These days, craft brewing is essentially a contest to see who can put the strangest stuff in a vat of beer and get away with it. Case in point, look no further than some of the sugary cereal and candy-infused beers that have been tapping into our taste for nostalgia paired with hops.
For all the pickleback shots of the world, the fact that anyone could put pickle brine into a beer and turn it into something palatable still registers as a surprise. But by all accounts, it seems like that’s exactly what Westminster, Massachusetts-based Wachusett Brewing Company has managed to pull off with their Willy Dilly IPA.
Willy Dilly IPA, a beer and pickle juice @kaneautumn I thought of you immediately💚💚💚 Curious and smooth . . . . #watchusettbrewery #willydilly #beer #craftbeer #posthikebeer
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I was so happy to find my pickle beer at the store! #wachusettbrewery #willydilly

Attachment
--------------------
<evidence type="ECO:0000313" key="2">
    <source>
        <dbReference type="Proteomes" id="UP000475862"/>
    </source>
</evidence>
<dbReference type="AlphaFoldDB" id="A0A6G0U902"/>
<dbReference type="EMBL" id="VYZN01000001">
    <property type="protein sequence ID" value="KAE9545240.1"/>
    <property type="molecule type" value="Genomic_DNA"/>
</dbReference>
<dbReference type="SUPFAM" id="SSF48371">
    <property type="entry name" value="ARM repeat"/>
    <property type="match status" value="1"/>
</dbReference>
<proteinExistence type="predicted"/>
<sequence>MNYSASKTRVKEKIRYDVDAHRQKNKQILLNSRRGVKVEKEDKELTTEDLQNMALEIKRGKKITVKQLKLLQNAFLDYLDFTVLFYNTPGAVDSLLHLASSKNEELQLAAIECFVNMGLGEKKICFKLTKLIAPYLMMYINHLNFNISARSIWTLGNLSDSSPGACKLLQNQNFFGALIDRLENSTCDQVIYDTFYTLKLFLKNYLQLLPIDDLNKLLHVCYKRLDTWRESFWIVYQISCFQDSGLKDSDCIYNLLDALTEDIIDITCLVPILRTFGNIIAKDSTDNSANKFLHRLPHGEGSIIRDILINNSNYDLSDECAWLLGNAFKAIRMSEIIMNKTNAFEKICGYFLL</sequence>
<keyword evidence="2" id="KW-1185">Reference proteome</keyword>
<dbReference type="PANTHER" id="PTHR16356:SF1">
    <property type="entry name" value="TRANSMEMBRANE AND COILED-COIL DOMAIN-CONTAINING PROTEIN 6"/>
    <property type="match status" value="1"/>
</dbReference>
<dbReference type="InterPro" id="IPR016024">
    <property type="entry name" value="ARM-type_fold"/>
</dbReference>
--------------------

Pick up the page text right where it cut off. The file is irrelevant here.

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Based on some intel from those who’ve tried it, the Willy Dilly is an East Coast IPA that’s infused with pickle brine from fellow Westminster business Stretch’s Pickles. That lends a balance of brininess and tartness to the brew, adding a bit of dry bitterness that turns it into something more akin to a west coast IPA. For better or worse, it would seem to taste a bit closer to what you might expect from a craft IPA than a spiked pickle jar.
Of course, presentation still counts for something in the world of craft brewing, and the Willy Dilly does not disappoint. If you have the chance to order one on tap from the Wachusett Brew Yard, you’ll find your pint adorned with a pickle slice garnish on the rim, which gets you in the proper frame of mind before downing the briny pint. I’d imagine that dipping this pickle slice into your beer would properly set the tone for the drinking experience that awaits you.
WATCH: How to Make Pickle Ice Cream
While evidence suggests this is currently a regional beer exclusive to central Massachusetts, one can only hope that some kegs of Willy Dilly make it down to the North Carolina Pickle Festival later this year, where it would surely find a receptive audience. In the meantime, let’s hope some brewery doesn’t get the idea to add some stranger pickled vegetables to their brewing vats.
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